Army Total Force Policy: Implementation Challenges

The Army has adopted the Army Total Force Policy as its plan to integrate the Army National Guard and Army Reserve with the active Army to create a total force. In the last five years, the requirements on the United States Army for the conflicts in Iraq and Afghanistan have decreased, as has the budget and overall size of the army. It is within this budget and size reduction environment, along with the rise of ISIS in the Middle East and Russian actions in Europe, that have created new demands upon the Active Component of the Army. It is within this environment that the Army Total Force Policy adaptation is meant to integrate the Active, National Guard, and Reserve components of the Army into a single force. At the Army Chief of Staff and National Guard Bureau Director level, implementing a policy that dictates a total force approach is much easier than creating and implementing a strategy for integration. The current structure and uniqueness of the Army components is such that simply creating an Army Total Force Policy policy does not translate into an actionable strategy of implementation. Not addressed are the structural and operational differences between the Active Component and National Guard leading to fundamental barriers that inhibit implementation. Army Total Force Policy does not fully address the methods to implement at the operational level.

To understand these implementation issues, it is important to fully understand what the Army Total Force Policy is and is intended to accomplish. Equally important is understanding the unique structures of the Army and the Army National Guard. Acknowledging and understanding the uniqueness of each component enables identification of structural barriers inhibiting implementation. One example is the social contract that exists between National Guard soldiers and their civilian lives and their respective military obligation.

The Army Total Force Policy

  Secretary of Defense Robert Gates: “The Active Components and Reserve Components are integrated as a total force based on the attributes of the particular component and individual competencies.”

Secretary of Defense Robert Gates: “The Active Components and Reserve Components are integrated as a total force based on the attributes of the particular component and individual competencies.”

In October 2008, then Secretary of Defense Robert Gates established the foundation for Army Total Force Policy, stating the Department of Defense policy that “the Active Components and Reserve Components are integrated as a total force based on the attributes of the particular component and individual competencies.”[1] In this era of continuous conflict, the operational demands placed upon the Active Component require National Guard integration as a paramount component of national security. Secretary of the Army John McHugh’s Army Directive 2012-08 (Army Total Force Policy) clarifies this concept: “The Total Force must be part of Army strategy and planning to fulfill national military needs.”[2] As the budget and size of the Active Component reduces, these documents outline how the Army leadership will address the reductions to meet all current demands. The integration of National Guard formations into the operational force is one means to the end of supporting national security and military strategy.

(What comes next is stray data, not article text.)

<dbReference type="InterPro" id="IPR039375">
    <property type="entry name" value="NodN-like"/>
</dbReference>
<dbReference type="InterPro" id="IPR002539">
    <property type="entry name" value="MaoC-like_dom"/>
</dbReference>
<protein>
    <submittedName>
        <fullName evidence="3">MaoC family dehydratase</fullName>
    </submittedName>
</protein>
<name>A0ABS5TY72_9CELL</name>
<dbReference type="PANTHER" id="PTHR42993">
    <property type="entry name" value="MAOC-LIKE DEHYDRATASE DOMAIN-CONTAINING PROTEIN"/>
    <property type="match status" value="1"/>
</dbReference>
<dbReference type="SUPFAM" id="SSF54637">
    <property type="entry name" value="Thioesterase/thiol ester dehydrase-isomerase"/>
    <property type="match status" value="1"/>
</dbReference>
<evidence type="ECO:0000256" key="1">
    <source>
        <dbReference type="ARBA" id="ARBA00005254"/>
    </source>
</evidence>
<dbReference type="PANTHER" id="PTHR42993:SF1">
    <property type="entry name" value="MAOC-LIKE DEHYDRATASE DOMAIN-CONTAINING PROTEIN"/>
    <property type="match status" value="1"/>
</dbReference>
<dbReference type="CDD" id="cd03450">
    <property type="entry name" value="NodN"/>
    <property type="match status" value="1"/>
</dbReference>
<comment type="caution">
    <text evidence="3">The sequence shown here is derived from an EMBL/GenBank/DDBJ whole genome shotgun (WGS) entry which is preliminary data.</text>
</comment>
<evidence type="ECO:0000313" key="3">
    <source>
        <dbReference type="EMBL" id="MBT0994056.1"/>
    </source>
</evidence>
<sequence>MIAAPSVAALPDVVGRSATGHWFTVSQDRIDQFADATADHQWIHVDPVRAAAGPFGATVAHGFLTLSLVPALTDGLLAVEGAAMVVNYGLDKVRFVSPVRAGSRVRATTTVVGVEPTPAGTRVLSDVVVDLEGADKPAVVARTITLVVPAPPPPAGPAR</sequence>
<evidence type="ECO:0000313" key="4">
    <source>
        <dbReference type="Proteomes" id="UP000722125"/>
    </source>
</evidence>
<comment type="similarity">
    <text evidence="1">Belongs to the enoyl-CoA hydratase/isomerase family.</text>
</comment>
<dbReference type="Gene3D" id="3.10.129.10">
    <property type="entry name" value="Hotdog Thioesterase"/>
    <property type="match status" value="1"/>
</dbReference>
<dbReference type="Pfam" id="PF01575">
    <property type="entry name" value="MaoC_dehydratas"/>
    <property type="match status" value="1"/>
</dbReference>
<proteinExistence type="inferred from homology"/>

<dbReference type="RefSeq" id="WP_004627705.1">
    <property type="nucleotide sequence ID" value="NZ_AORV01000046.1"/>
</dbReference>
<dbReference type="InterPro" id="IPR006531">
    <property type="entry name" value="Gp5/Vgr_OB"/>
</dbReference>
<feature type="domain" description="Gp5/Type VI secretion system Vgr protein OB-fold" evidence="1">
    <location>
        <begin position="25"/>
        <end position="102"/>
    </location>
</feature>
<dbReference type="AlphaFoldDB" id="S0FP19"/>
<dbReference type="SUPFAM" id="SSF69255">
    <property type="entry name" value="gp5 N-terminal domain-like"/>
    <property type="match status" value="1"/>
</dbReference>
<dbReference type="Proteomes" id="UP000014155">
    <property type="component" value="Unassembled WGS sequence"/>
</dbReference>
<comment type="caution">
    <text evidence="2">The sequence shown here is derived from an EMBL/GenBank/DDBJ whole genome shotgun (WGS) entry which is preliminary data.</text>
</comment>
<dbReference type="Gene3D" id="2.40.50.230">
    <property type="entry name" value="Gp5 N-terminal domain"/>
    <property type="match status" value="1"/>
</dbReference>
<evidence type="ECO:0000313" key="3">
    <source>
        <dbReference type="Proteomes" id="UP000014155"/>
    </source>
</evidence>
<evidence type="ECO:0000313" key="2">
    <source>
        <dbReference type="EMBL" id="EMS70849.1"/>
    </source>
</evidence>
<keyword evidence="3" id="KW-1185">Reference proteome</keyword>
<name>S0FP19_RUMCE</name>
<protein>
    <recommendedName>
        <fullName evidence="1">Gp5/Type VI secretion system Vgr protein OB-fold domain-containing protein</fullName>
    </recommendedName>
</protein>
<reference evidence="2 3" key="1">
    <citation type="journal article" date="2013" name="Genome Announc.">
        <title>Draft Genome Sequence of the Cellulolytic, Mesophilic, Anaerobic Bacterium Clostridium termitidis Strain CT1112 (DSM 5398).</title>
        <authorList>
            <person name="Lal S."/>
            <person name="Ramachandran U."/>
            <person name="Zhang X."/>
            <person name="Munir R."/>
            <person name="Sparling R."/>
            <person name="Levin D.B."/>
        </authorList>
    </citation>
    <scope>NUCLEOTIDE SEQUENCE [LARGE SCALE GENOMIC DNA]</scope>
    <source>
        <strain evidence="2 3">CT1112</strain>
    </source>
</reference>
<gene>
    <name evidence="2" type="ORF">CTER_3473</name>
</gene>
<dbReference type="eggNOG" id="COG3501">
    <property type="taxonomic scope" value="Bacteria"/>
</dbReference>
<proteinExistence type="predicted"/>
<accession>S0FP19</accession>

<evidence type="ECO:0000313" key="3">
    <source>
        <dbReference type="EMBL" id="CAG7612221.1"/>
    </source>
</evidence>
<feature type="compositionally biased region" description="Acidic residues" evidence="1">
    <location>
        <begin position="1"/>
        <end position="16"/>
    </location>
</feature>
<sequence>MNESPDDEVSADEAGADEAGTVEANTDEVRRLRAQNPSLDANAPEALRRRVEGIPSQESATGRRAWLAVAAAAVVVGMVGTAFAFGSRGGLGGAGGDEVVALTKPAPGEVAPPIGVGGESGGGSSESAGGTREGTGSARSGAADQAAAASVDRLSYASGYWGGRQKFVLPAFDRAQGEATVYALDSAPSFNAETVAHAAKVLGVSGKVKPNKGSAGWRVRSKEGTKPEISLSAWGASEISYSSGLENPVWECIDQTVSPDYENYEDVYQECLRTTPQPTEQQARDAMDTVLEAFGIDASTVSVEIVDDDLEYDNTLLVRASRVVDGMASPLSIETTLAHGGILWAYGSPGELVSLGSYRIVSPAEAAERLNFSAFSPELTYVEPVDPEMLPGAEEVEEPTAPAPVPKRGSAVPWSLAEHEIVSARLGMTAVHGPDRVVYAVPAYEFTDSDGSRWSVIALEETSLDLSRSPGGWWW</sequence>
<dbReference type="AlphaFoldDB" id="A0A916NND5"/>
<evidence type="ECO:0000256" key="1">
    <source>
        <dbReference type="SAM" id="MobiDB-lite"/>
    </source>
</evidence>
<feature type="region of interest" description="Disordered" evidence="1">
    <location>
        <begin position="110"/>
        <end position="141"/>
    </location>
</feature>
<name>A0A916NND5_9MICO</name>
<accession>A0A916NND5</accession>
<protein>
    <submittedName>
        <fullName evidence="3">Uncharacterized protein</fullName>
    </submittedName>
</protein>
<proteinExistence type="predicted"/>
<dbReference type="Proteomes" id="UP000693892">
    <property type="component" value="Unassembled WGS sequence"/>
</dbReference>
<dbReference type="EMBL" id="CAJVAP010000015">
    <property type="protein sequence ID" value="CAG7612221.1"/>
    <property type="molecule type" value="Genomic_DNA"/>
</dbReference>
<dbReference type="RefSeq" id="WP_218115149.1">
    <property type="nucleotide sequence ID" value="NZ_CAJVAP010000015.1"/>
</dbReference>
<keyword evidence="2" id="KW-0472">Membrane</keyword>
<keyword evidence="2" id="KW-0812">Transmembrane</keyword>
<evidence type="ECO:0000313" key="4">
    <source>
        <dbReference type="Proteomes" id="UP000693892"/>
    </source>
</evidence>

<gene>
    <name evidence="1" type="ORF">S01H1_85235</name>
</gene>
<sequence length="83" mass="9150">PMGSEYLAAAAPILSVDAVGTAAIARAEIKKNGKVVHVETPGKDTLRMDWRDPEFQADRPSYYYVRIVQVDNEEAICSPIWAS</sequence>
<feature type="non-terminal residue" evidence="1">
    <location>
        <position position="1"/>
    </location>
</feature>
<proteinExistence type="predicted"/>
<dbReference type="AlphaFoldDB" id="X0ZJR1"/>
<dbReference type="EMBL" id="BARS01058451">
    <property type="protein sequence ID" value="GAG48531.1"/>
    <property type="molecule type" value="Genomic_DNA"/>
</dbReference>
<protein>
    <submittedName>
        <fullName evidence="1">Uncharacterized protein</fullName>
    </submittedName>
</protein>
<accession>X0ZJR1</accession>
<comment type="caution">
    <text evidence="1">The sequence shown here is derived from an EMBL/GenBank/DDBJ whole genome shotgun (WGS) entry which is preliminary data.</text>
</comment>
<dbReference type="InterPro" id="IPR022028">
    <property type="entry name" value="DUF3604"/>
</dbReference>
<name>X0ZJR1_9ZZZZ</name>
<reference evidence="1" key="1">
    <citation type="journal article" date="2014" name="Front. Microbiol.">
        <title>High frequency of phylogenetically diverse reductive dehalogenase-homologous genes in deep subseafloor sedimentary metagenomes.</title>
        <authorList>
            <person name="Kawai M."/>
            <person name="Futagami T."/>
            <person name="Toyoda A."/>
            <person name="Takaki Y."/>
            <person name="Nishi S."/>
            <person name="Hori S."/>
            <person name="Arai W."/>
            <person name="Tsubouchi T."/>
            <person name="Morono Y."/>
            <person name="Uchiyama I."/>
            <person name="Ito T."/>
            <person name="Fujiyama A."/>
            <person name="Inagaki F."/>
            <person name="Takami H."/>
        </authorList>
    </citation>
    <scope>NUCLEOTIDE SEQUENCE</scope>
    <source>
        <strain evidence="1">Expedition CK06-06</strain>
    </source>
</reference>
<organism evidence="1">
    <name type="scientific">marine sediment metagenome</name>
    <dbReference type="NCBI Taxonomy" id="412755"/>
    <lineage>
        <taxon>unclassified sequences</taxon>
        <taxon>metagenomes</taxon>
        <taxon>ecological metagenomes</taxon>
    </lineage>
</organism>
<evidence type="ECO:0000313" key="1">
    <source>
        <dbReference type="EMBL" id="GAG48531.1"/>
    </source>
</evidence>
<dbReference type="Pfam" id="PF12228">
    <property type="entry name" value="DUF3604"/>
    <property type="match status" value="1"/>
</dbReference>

The notion that the National Guard is an operational force is problematic and does not clearly define the roles of each component within Army Total Force Policy. The Active Component and the National Guard are not equal in regards to responsiveness for many reasons, most importantly because of the way each views and defines time. A shared understanding of how each component defines operational time is required for a strategy to integrate components to succeed. It is generally an accepted understanding that Active Component soldiers are available any time to deploy overseas, which is not the case for National Guard soldiers. A National Guard soldier cannot simply leave on a moment's notice for an overseas deployment. Leaders simply need to acknowledge that time is viewed differently by both components.

It does take longer for the National Guard to prepare for an overseas deployment compared to the Active Component. The mobilization of the National Guard’s 34th Infantry Division to support Operation United Assistance in Liberia, provides an example illustrating the difference in time and its impact on deployment preparation. Operation United Assistance was the Department of Defense’s named operation “in support of the U.S. Agency for International Development, the lead agency for the U.S. government’s range of efforts against the Ebola outbreak in West Africa.”[3] The 101st Airborne Division, the active component division that initially conducted the mission, deployed in approximately 30 days of notification.[4] Although ultimately relieved from deploying to Liberia, the 34th Infantry Division notification came November 17, 2014 with a deployment window of mid March 2015.[5] At first glance, a deployment window four times longer than their active component counterpart looks to be significantly greater time to prepare. However, within those 120 days a National Guard soldier will likely be in a military status for only eight days; attending one, two-day training period per month. This equals approximately four times less time than their active counterpart. The 34th Infantry Division was prepared to deploy within their 120 day, but it created challenges for soldiers.

National Guard Social Contract